Thursday, April 17, 2014

Academics at Public Universities Win Big Time

ATI vs. Rector was the case where the American Traditions Institute sued UVa to gain access to Michael Mann's Emails.  In a surprising (to Eli) and sensible decision, the Virginia Supreme Court came down with a major decision for academics at public universities

One of the issues in the case was whether UVa and by extension Michael Mann had a proprietary interest in the matters discussed in the Emails.  Given that the Virginia FOIA law specifically exempts proprietary materials and that ATI claimed that proprietary implied the possibility of profit, this would have opened the doors to further mischief.

The door just slammed, at least in VA (emphasis added)

We reject ATI's narrow construction of financial competitive advantage as a definition of "proprietary" because it is not consistent with the General Assembly's intent to protect public universities and colleges from being placed at a competitive disadvantage in relation to private universities and colleges. In the context of the higher education research exclusion, competitive disadvantage implicates not only financial injury, but also harm to university-wide research efforts, damage to faculty recruitment and retention, undermining of faculty expectations of privacy and confidentiality, and impairment of free thought and expression. This broader notion of competitive disadvantage is the overarching principle guiding application of the exemption.
and they quoted from a brief filed by the UVa Vice Provost John Simon
If U.S. scientists at public institutions lose the ability to protect their communications with faculty at other institutions, their ability to collaborate will be gravely harmed. The result will be a loss of scientific and creative opportunities for faculty at institutions in states which have not established protections under state FOIAs for such communications. . . .
For faculty at public institutions such as the University of Virginia, compelled disclosure of their unpublished thoughts, data, and personal scholarly communications would mean a fundamental disruption of the norms and expectations which have enabled research to flourish at the great public institutions for over a century . . . .
Scientists at private institutions such as Duke, where I previously worked, that are not subject to state freedom of information statutes, will not feel that it is possible to continue collaborations with scientists at public institutions if doing [s]o means that every email or other written communication discussing data, preliminary results, drafts of papers, review of grant proposals, or other related activities is subject to public release under a state FOIA in contravention of scholarly norms and expectations of privacy and confidentiality. . . . Compelled disclosure [in this case] will also impair recruitment and retention of faculty . . . .
I can state unequivocally that recruitment of faculty to an institution like the University of Virginia will be deeply harmed if such faculty must fear that their unpublished communications with the scientific collaborators and scholarly colleagues are subject to involuntary public disclosure. We will also lose key faculty to recruitments from other institutions – such as Duke, if their continued work at University of Virginia will render their communications involuntarily public.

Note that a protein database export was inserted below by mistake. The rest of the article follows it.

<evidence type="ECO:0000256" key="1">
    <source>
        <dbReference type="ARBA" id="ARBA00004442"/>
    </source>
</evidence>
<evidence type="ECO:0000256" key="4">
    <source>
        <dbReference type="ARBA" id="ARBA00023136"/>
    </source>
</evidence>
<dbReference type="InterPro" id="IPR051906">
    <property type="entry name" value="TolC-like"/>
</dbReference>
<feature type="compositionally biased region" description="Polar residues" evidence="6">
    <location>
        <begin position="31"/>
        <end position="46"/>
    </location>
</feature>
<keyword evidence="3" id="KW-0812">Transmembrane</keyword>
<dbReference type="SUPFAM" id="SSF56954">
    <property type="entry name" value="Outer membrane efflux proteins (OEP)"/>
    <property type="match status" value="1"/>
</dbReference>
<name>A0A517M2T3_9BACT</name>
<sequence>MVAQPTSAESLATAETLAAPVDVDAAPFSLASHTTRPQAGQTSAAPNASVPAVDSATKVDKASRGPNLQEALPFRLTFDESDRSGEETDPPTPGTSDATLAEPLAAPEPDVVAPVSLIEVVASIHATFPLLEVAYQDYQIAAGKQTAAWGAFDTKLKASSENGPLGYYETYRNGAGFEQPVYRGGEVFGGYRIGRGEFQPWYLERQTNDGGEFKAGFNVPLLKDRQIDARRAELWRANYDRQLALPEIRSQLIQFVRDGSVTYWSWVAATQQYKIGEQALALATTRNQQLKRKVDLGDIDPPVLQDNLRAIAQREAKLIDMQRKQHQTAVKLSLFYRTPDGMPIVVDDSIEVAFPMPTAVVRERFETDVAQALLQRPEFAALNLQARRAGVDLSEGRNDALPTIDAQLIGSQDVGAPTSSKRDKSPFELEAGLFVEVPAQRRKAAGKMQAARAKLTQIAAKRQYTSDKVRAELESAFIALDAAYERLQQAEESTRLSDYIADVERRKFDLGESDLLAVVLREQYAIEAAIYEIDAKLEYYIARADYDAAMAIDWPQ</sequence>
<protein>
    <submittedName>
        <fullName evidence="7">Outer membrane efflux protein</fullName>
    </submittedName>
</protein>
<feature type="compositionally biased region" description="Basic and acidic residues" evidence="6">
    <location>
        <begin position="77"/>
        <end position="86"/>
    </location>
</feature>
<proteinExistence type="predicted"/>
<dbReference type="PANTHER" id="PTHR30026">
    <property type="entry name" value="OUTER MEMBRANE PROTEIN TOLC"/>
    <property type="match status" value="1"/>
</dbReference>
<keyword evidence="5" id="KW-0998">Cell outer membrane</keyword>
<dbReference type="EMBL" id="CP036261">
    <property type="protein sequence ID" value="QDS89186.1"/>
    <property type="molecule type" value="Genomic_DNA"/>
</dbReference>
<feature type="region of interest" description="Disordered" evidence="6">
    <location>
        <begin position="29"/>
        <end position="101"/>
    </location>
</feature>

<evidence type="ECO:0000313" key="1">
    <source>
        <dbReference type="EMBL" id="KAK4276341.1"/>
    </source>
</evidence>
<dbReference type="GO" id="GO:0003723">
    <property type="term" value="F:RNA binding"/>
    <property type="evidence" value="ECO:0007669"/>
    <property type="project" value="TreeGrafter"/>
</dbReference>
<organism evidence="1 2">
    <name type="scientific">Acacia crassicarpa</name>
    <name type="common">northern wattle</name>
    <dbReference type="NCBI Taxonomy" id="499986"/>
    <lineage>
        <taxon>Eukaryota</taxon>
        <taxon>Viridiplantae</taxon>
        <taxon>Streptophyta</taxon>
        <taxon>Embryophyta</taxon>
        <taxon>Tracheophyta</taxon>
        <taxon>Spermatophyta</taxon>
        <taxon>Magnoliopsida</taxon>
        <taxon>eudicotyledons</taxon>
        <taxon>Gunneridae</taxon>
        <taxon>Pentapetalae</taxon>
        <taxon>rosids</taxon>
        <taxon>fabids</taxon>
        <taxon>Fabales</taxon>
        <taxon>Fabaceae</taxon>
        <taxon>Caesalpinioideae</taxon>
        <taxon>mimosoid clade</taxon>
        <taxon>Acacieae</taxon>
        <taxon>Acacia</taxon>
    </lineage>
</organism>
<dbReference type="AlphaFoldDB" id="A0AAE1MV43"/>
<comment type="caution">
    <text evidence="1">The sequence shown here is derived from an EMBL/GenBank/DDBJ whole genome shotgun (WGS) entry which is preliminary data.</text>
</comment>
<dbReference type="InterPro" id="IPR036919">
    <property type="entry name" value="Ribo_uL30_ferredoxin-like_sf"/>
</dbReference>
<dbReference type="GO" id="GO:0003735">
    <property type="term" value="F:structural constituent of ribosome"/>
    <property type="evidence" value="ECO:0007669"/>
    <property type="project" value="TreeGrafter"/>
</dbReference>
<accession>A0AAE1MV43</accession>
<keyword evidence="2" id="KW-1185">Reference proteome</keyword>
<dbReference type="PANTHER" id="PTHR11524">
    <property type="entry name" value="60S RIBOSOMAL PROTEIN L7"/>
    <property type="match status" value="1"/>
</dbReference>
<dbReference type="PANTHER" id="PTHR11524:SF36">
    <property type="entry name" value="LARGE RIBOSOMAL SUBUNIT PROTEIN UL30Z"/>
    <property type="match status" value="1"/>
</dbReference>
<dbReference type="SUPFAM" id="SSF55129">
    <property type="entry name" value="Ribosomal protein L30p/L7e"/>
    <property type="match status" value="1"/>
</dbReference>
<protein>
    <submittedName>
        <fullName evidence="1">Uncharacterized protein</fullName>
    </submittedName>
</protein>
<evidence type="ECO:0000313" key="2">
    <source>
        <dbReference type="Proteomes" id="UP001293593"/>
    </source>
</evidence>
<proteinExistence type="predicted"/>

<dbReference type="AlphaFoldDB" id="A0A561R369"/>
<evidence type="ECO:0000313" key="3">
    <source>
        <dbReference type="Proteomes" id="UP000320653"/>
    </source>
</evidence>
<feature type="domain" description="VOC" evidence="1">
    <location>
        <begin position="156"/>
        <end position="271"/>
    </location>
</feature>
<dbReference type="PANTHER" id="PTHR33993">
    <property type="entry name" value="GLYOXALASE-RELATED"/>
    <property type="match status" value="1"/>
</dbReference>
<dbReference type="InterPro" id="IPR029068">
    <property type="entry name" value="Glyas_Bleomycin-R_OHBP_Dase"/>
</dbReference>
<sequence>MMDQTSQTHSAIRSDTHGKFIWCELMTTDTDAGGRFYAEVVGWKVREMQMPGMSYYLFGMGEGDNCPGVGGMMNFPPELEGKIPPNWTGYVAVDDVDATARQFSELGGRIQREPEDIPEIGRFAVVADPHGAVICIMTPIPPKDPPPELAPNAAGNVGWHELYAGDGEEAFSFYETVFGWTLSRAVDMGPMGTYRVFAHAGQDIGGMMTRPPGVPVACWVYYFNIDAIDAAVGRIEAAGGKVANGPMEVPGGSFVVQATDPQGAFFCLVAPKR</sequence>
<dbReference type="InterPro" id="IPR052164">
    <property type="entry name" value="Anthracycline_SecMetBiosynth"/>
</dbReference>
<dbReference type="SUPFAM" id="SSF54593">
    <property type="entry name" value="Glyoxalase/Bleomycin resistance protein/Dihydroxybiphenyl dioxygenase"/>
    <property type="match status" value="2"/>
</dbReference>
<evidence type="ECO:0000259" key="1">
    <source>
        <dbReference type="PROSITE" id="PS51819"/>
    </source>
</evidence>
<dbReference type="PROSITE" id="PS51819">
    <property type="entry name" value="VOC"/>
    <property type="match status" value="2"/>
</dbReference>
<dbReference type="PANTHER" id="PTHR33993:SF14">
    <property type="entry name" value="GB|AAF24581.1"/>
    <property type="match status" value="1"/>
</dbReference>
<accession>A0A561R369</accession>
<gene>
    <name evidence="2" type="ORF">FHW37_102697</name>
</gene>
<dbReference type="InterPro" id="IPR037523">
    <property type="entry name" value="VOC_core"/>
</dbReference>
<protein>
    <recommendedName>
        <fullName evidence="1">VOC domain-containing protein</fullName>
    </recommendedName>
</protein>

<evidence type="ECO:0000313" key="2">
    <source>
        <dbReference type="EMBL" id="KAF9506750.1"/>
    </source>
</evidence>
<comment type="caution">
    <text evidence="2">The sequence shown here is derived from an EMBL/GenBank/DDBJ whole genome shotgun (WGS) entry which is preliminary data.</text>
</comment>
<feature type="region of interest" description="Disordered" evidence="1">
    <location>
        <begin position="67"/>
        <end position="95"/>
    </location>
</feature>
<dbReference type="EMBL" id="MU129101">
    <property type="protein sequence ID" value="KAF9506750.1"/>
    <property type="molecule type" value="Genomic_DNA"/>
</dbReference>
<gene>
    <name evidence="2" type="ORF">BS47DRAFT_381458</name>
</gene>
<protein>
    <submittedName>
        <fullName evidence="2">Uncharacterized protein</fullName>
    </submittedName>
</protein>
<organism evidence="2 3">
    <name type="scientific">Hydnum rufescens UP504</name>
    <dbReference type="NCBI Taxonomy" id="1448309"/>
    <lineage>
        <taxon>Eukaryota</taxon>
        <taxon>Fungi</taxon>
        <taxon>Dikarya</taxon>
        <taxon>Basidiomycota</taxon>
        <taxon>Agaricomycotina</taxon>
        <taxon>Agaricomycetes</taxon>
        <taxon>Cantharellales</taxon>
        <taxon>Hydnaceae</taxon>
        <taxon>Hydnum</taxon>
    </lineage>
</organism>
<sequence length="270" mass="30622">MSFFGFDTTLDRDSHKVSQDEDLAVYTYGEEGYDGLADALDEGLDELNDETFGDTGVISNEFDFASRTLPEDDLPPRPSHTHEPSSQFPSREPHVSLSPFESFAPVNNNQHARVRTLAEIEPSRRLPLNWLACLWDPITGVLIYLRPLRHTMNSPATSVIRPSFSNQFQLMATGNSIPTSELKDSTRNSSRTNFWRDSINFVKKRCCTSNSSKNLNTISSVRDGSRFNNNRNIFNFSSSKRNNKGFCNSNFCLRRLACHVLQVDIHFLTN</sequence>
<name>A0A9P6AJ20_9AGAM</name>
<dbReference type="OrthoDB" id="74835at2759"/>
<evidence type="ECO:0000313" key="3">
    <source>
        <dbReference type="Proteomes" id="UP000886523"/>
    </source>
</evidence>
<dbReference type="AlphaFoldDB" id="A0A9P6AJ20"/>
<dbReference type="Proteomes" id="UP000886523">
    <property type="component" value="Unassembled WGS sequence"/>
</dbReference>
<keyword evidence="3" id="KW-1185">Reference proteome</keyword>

This is indeed a major decision which may stop much of the pursuit of climate scientists by industry, think tanks and denialists.  Eli thanks ATI for bringing this about.  Also thanks to UVa, the lawyers representing UVa, Michael Mann, who has taken a brave decision to fight his pursuers (Hi Steve) and Prof. Mann's lawyers.


Brian said...

This is really good news. Worth emphasizing it is only binding precedent in Virginia, but other states can consider it "persuasive" precedent.

California law has a "deliberative process" exemption from disclosure requirements that's pretty similar to this, but the precedent could help spell out what qualifies for the exemption.

exusian said...

The septics loose yet another legal battle.

Hand wringing and howling about abuse of state power and infringement of the public's right to know-sound and fury signifying, well, nothing really-to commence any moment now....

Anonymous said...

Great news. Let the conspiratorial ideation commence.


Rattus Norvegicus said...

Dolormin, your wish is my command:

"Sounds rigged, have to wonder how many judges, or family members, or political contributors, are alumni?

Something stinks…. And Lew-paper won’t make the smell go away."

From WUWT, fourth comment on the thread. It sure doesn't take them long.

Anonymous said...

The IPCC's repudiation of the Hockey Stick is enough for me.

Magma said...

Rattus Norvegicus wrote:

From WUWT, fourth comment on the thread. It sure doesn't take them long.

Why would it? Writing fact-based commentary is much slower than the other kind. Cast off your chains and run free.

Anonymous said...

Here's the reason we know that 'climate change' doesn't matter to humans:

People run this race.

And they run this race.

Both are stupid.

But then, people are stupid.

Mal Adapted said...

Anonymous troll at 17/4/14 2:01 PM:

Speak for yourself.

Brian said...

I used to run half marathons until I injured various leg parts, so maybe I'm evidence of stupidity.

Wish I could still run them. Maybe someday.

Anonymous said...

Well, at least you didn't have to fly to the North Pole to injure yourself.

Hospital marathons?